In the modified form of still shown in Figs. 11 to 13, the glassware is further simplified in that each column section includes a pair of cylindrical concentric inner and outer tubes 31 and 32 made of strong heat-resisting glass and forming an intervening jacket 35. The still is here shown to comprise an upper condenser section 24' and a lower evaporating section 26, and includes metal end fittings 27' and 30 and an intermediate fitting 29, which are somewhat similar to the corresponding fittings of the still of Fig. 3 and are adapted to form seals with the ends of the jacket-forming tubes. The columnar still assembly is mounted in a supporting frame as in the device of Fig. l, the disk-like metal end fittings or headers 27 and 30 having central conical recesses 36 at their outer faces receiving the clamping screws 22 of the frame. The opposite face of each end fitting has a stepped annular recess 83 receiving the adjacent ends of the glass tubes 31' and 32. The recess 83 is bounded at its inner side by an annular rib 38 forming therein a central recess 39. The central recess communicates by way of a vertical passage 42 with a radial bore 43 extending to the periphery of the fitting. As in the still of Fig. 3, a connector nozzle 44 is screwed into the bore of the top end fitting, and a similar nozzle 45 is screwed into the bore of the bottom end fitting. The bottom of the annular recess 83 communicates by way of a vertical passage 84 with a radial bore 85 extending to the peripheral wall of the fitting. Nipples 86 are screwed into the bores 85 of the top and bottom end fittings. The annular recess 83 of each end fitting includes an inner groove 87 confining therein a packing ring 88, such as of cork or other suitable material, against which the adjacent end of the inner glass tube 31 abuts. The annular recess further includes a counterbore 89 forming a seat for a similar packing ring 90 surrounding the end portion of the outer glass tube 32. The packing ring 90 for the outer glass tube is held under compression against the tube by a gland ring 91 surrounding the tube and having a circular series of alternately plain and screw-threaded openings 92 and 93, the gland ring being urged against the packing ring by three screws 94 passing through openings 95 in the end fitting and engaged in the screwthreaded openings 93 of the gland ring.

The intermediate fitting 29' is of annular shape and has stepped upper and lower annular recesses 83 generally similar to the annular recesses 83 of the end fittings and receiving ends of the glass tubes 31' and 32. The recesses 83' are bounded at their inner sides by a tubular shell 47 with surrounding upper and lower annular shoulders 56' and 51'. The upper end of the shell projects above the shoulder 50, and the lower end is peripherally grooved like the shell 47. The shell 47 has a cylindrical bore 52 therethrough nearly as large as the bore of the inner glass tube 31. Each annular recess 83' includes an inner groove 87 with a packing ring 88, and a counterbore 89 with a packing ring 90 and gland ring 91, as in the end fittings, the gland ring being 6 secured by screws 94' tapped into the intermediate fitting and passing through the plain bores 92 of the gland ring.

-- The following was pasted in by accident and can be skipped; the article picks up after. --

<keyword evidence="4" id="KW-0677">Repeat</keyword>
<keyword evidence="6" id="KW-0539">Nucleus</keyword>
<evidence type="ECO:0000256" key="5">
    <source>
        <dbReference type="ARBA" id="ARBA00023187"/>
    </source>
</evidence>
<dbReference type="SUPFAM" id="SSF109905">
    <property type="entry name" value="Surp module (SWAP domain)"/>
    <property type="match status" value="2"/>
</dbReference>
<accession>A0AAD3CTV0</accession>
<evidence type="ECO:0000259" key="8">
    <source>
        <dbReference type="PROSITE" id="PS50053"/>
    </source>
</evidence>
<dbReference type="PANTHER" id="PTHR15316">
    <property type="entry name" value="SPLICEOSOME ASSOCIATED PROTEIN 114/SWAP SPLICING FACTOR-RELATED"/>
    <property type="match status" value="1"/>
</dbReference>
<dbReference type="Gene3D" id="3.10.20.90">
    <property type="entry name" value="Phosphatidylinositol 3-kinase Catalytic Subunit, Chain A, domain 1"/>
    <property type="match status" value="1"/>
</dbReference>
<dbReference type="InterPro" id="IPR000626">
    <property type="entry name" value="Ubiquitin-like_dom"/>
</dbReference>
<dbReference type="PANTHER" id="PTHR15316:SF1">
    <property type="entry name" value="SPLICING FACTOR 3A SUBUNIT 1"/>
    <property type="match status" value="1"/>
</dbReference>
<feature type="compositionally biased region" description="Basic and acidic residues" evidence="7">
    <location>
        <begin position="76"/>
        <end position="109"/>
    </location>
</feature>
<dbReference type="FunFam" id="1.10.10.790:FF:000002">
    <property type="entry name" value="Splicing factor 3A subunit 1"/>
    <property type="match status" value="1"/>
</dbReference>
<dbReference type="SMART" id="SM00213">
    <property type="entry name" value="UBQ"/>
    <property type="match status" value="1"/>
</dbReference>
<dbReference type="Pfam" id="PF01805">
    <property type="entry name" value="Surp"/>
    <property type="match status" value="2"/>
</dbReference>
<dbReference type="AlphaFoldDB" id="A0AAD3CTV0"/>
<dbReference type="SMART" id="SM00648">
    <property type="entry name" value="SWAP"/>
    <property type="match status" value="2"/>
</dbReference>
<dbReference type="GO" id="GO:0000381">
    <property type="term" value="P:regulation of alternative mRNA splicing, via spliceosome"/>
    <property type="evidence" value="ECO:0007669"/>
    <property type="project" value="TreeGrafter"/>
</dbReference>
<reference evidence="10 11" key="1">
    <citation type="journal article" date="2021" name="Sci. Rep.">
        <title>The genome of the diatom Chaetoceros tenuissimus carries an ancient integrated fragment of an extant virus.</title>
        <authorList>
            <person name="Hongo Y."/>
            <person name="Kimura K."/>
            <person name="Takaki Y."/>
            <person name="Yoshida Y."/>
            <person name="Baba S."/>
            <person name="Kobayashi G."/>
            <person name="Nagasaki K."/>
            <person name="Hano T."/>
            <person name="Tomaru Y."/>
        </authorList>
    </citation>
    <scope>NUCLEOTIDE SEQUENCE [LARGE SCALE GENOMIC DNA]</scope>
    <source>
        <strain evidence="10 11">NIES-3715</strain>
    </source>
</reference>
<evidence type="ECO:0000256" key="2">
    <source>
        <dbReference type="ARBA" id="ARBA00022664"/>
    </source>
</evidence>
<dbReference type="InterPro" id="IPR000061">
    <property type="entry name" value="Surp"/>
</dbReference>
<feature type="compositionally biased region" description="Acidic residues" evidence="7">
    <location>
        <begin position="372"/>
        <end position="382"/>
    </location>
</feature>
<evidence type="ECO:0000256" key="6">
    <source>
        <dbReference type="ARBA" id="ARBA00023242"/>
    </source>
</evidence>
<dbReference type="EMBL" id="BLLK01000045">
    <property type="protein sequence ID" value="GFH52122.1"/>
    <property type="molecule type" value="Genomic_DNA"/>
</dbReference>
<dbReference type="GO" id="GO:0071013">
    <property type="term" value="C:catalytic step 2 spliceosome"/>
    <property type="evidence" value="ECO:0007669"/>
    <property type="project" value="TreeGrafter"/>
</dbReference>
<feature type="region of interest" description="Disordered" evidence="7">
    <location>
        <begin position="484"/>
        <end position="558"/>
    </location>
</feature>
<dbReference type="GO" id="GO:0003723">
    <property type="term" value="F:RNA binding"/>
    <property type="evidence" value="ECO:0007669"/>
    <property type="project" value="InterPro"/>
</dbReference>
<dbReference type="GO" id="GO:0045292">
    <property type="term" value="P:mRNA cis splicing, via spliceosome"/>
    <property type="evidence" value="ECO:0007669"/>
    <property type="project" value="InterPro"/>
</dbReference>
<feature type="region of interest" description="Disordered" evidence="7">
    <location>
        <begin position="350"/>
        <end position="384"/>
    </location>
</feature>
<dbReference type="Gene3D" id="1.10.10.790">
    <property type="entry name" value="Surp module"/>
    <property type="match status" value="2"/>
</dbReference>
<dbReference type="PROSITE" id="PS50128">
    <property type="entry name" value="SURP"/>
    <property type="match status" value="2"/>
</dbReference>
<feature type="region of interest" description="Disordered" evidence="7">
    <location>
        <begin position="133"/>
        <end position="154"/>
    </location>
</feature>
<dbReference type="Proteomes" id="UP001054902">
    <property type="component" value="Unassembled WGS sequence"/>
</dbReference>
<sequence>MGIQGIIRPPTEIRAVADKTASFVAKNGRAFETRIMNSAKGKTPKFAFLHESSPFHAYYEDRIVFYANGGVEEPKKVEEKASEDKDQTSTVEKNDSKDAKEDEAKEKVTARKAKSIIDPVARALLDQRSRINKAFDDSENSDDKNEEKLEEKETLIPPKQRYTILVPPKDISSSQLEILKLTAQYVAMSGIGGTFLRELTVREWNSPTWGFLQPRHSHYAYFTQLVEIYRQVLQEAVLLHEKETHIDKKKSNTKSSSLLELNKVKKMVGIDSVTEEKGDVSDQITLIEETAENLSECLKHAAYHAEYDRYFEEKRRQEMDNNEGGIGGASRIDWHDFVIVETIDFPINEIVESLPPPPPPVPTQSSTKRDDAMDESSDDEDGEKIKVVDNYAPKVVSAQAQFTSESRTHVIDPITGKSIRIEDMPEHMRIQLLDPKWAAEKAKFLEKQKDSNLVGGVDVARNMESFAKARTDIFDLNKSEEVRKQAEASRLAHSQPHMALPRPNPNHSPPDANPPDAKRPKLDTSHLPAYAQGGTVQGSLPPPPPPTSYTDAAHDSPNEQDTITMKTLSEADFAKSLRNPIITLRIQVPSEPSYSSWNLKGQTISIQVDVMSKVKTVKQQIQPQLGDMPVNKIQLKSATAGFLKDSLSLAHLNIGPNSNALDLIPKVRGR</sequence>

Like the intermediate fitting 29 of Figs. 3 and 7, intermediate fitting 29 has vertical fluid-conducting inlet and outlet bores 53 and 55 communicating with respective radial bores 56 and 57 provided with respective inlet and outlet connector nozzles 58 and 59, the nozzles being clamped to the still frame as in the device of Fig. 3. Also, the lower end of the tubular shell 47 has annular ribs 65 and annular grooves 66 and 67, the Iatter communicating with the vertical inlet bores 53.

The bottoms of the annular recesses 83 communicate with respective radial bores 96 into which nipples 86 are threaded. These nipples and the similar nipples of the end fittings 27' and 30 permit the flow of fluid through the jacket spaces 35' of the evaporator section and the condenser section. A suitable heating fluid, such as steam, is passed through the jacket space of the evaporator section to heat the inner tubular wall thereof, which defines an evaporating chamber 73 A suitable cooling fluid, such as cold water or brine, is passed through the jacket space of the condenser section to cool the inner tubular wall thereof, which defines a condensing chamber 82'. The tubular shell 47' provides a free vapor passage between the evaporating chamber and the condensing chamber. As in the device of Fig. 3, the solution or extract to be distilled is distributed on the heated inner Wall of the evaporating chamber by coiled distributing springs 68 and 69, the latter being carried on a supporting frame 70, 71. The nozzle member 44 in the upper end fitting 27' permits connection to a vacuum pump, not shown.

In assembling the still, the several stacked parts are placed between the clamping screws 22 which seat the ends of the inner glass tubes 31 firmly against the packing rings 88. The outer glass tubes 32' are sealed by the packing rings 90 and gland rings 91 which permit these tubes to float so as not to interfere with the application of sealing pressure to the inner glass tubes. The glass tubes are relatively inexpensive and easily cleaned and can be of suificient thickness to provide considerable strength.

The still of Fig. 11 is generally similar in operation to that of Fig. 3 with the exception that the solvent evaporated in the evaporating chamber passes directly to the condensing chamber. The solvent vapor condenses on the cold surface of the inner glass tube of the condensing chamber and flows through the bores 55 and 57 and out through the discharge nozzle member 59.